• Performance might suffer for the sake of making a site responsive. If you make your site responsive, think about making it performance-optimized for different devices as well. Sometimes it makes sense to still serve different sites to different devices, e.g. you could have a responsive site for desktop and tablet but your mobile site uses a different implementation.
  • There is a risk of overloading-downloads (hiding content != reducing page size): If you choose to hide content based on the screen size, remember you still download the content if you do it with media queries. The page weight will stay the same. Media queries don’t prevent CSS downloads.
  • Review integrated 3rd party scripts/products: Check if the 3rd party product offers a mobile web friendly version because the desktop version might be too heavy (file size and processing). Also, make sure to identify if you need mobile sensitive logic included when using them (e.g. sometimes ads need different implementation of code for mobile vs. desktop).

Recommendations

  • Don’t be lazy and only focus on the presentation of your content being responsive, take responsibility for optimizing the performance for mobile.
  • Identify heavy and CPU intensive elements such as big images, scripts that maybe need to do things on your desktop-viewed site but maybe not on your mobile-accessed site. For those elements, you need to find a solution to optimize them for mobile. Otherwise performance will suffer and users will be upset with your pages being slow.
  • Avoid extensive client-side processing (JS scripts, non-optimized 3rd party scripts) and try to move the logic from the front-end to the back-end. Use server-side technologies to detect platform and device (capabilities) on the backend to load mobile-friendly scripts and implementations for mobile, e.g ad code, tracking, any 3rd party tools.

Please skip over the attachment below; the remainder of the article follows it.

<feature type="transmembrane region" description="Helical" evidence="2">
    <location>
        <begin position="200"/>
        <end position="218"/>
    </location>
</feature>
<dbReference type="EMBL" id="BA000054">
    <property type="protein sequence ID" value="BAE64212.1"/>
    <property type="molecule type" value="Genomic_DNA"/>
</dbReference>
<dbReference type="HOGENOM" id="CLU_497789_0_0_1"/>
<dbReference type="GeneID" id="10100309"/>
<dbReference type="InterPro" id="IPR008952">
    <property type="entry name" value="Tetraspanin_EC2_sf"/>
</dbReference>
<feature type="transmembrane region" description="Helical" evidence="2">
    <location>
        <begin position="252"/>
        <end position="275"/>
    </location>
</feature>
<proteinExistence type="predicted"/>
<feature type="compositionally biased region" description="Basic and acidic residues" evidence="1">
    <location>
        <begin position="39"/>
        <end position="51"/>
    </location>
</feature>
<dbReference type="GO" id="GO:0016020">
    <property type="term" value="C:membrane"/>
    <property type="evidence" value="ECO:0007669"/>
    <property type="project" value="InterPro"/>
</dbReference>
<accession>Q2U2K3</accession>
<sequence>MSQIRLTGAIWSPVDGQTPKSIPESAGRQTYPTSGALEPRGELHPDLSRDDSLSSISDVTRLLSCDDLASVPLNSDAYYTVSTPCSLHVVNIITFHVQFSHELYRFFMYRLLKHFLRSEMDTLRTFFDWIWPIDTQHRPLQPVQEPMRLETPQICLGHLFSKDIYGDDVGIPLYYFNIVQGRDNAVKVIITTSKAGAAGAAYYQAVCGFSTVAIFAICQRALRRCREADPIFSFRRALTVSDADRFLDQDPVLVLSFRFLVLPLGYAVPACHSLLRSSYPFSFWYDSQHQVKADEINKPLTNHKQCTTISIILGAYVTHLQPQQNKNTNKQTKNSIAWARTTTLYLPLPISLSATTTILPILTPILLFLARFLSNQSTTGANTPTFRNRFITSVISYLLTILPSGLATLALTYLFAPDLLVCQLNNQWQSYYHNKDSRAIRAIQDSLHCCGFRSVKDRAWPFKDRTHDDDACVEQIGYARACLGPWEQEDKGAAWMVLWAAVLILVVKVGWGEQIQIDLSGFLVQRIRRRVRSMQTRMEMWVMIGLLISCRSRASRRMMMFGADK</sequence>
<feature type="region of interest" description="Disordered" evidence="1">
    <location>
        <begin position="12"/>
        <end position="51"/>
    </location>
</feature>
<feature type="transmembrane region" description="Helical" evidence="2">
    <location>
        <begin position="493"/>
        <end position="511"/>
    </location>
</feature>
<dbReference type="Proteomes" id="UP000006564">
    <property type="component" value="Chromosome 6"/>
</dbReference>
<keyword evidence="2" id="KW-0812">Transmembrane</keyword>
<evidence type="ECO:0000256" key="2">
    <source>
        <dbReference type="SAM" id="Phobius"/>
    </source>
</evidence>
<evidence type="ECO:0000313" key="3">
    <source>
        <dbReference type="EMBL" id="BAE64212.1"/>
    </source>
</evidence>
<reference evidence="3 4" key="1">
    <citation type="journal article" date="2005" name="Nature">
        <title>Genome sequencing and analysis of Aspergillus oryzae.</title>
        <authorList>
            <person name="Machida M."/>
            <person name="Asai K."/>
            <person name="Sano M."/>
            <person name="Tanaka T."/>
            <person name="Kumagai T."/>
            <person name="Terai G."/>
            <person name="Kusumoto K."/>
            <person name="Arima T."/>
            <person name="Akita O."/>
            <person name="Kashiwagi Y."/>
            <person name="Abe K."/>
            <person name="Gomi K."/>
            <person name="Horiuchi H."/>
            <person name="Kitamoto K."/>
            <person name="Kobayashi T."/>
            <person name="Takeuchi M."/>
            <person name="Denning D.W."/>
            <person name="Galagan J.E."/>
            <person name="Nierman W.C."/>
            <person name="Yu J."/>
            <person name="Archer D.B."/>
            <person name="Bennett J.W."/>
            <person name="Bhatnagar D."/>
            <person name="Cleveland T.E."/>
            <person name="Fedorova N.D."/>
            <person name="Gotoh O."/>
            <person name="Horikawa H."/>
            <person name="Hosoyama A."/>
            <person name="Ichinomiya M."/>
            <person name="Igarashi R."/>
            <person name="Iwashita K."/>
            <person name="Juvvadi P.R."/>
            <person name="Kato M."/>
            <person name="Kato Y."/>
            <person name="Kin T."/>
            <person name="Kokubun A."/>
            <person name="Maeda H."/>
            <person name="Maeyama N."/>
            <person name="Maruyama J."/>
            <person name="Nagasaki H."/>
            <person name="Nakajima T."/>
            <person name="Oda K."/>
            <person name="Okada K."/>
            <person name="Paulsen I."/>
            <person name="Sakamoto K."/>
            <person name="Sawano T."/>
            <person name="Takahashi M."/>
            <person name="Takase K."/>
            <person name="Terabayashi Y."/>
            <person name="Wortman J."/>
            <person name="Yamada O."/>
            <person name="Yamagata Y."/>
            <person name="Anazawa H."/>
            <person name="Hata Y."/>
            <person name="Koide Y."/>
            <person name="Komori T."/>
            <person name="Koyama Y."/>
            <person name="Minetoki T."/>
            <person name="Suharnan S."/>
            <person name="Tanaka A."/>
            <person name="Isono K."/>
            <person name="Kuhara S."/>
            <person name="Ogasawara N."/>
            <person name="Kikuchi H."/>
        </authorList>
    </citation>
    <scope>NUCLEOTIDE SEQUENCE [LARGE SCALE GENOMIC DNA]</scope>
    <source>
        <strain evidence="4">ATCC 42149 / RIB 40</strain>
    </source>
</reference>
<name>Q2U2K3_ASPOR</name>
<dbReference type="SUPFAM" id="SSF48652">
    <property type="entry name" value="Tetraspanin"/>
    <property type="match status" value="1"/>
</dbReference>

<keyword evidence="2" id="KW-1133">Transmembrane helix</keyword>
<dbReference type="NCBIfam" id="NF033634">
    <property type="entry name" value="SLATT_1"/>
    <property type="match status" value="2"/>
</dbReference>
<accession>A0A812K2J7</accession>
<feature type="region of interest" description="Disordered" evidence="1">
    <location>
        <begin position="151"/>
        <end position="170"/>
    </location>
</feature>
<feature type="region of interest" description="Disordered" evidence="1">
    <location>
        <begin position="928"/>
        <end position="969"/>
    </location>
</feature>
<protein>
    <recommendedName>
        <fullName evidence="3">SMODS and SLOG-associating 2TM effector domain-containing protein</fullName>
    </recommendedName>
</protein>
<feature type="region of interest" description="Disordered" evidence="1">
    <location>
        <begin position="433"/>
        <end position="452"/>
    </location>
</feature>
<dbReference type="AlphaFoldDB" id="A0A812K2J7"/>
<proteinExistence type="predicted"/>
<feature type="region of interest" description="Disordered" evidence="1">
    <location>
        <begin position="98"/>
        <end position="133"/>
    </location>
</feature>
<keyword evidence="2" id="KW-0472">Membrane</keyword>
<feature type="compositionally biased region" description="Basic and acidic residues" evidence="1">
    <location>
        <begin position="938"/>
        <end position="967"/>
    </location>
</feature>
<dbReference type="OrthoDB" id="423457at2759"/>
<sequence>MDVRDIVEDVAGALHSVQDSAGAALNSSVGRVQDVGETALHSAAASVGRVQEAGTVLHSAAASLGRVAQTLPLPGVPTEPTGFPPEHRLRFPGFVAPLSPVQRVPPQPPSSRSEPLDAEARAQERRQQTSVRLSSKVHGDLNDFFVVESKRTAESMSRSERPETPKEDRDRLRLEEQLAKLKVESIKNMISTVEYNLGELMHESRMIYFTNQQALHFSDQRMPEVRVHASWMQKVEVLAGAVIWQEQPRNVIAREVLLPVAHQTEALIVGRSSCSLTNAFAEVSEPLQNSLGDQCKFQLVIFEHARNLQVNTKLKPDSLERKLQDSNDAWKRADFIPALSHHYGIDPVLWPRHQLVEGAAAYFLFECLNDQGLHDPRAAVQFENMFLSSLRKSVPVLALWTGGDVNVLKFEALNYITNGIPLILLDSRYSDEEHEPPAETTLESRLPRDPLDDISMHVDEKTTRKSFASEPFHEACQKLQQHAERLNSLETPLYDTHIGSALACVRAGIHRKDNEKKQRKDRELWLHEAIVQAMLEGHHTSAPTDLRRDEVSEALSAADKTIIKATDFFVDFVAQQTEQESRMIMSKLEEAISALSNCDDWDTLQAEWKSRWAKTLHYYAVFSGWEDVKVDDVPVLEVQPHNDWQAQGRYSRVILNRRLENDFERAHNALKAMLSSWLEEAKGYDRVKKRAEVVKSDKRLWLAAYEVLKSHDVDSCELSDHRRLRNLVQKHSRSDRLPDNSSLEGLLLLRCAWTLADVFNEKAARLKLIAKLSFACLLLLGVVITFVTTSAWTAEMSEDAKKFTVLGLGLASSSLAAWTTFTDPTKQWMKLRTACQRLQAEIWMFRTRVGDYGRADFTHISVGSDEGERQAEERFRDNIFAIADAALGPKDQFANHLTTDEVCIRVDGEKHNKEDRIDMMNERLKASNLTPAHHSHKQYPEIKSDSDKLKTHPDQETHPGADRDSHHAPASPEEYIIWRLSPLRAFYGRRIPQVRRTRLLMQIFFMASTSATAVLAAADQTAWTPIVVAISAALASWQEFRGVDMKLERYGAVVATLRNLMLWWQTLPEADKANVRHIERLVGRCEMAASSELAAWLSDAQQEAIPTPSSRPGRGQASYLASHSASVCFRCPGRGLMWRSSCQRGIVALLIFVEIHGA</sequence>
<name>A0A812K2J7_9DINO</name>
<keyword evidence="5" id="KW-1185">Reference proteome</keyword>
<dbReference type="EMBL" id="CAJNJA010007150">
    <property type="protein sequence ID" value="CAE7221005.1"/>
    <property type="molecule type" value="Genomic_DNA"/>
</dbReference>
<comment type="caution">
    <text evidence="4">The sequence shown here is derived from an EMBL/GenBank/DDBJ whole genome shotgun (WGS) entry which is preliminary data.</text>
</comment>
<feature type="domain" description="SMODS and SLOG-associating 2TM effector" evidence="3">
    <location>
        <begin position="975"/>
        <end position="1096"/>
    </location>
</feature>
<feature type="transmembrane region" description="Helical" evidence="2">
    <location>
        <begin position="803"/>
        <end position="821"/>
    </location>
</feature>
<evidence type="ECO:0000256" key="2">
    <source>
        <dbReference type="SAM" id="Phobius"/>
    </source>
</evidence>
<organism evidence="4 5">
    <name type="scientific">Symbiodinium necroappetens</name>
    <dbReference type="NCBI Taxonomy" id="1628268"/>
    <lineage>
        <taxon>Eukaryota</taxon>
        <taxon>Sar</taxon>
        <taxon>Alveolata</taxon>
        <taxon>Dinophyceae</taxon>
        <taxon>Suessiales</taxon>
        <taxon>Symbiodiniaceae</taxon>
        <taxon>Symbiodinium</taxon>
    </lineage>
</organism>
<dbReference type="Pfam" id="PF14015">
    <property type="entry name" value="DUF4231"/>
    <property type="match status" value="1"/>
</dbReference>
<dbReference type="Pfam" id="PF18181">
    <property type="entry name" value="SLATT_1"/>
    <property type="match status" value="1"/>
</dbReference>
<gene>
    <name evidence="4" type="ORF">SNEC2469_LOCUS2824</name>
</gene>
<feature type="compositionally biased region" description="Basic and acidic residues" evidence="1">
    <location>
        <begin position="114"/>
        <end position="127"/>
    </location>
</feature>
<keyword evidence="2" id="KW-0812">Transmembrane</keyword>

• Presentation of different images sizes per platform should ideally be handled on the server side.
  • Content with only little script/logic can be displayed in a responsive matter, e.g. a box with single-column content on mobile could be displayed as two-column content on desktop.
  • Think about Mobile First (progressive enhancement) vs. Desktop First (graceful degradation).

My suggestion is to create a nice mix of server side detection and responsive design elements. And to be fair, this is not something that is new or a paradigm I created. It’s called Responsive Web Design with Server Side Components.

Go with RESS

Luke W & Dave Olson have been talking about this approach for some time now.

RESS stands for Responsive Web Design with Server Side Components and describes the combination of using responsive design approaches aligned with server side components for optimization. It helps to avoid what Guy described in his slide at the top. With server side techniques you will be able to offload some of the heavy page weight upfront before serving it to the client but still applying media queries to accomplish a responsive design approach.

And before I use the word RWD one more time, I want to end this post with a quote from Brad Frost’s presentation at the BDConf 2012 in Dallas (slide 159)

Users don’t give a s**t if your site is responsive

Responsive Design can work if you also focus on performance to make the site better and faster.

Here some links that are worth checking out: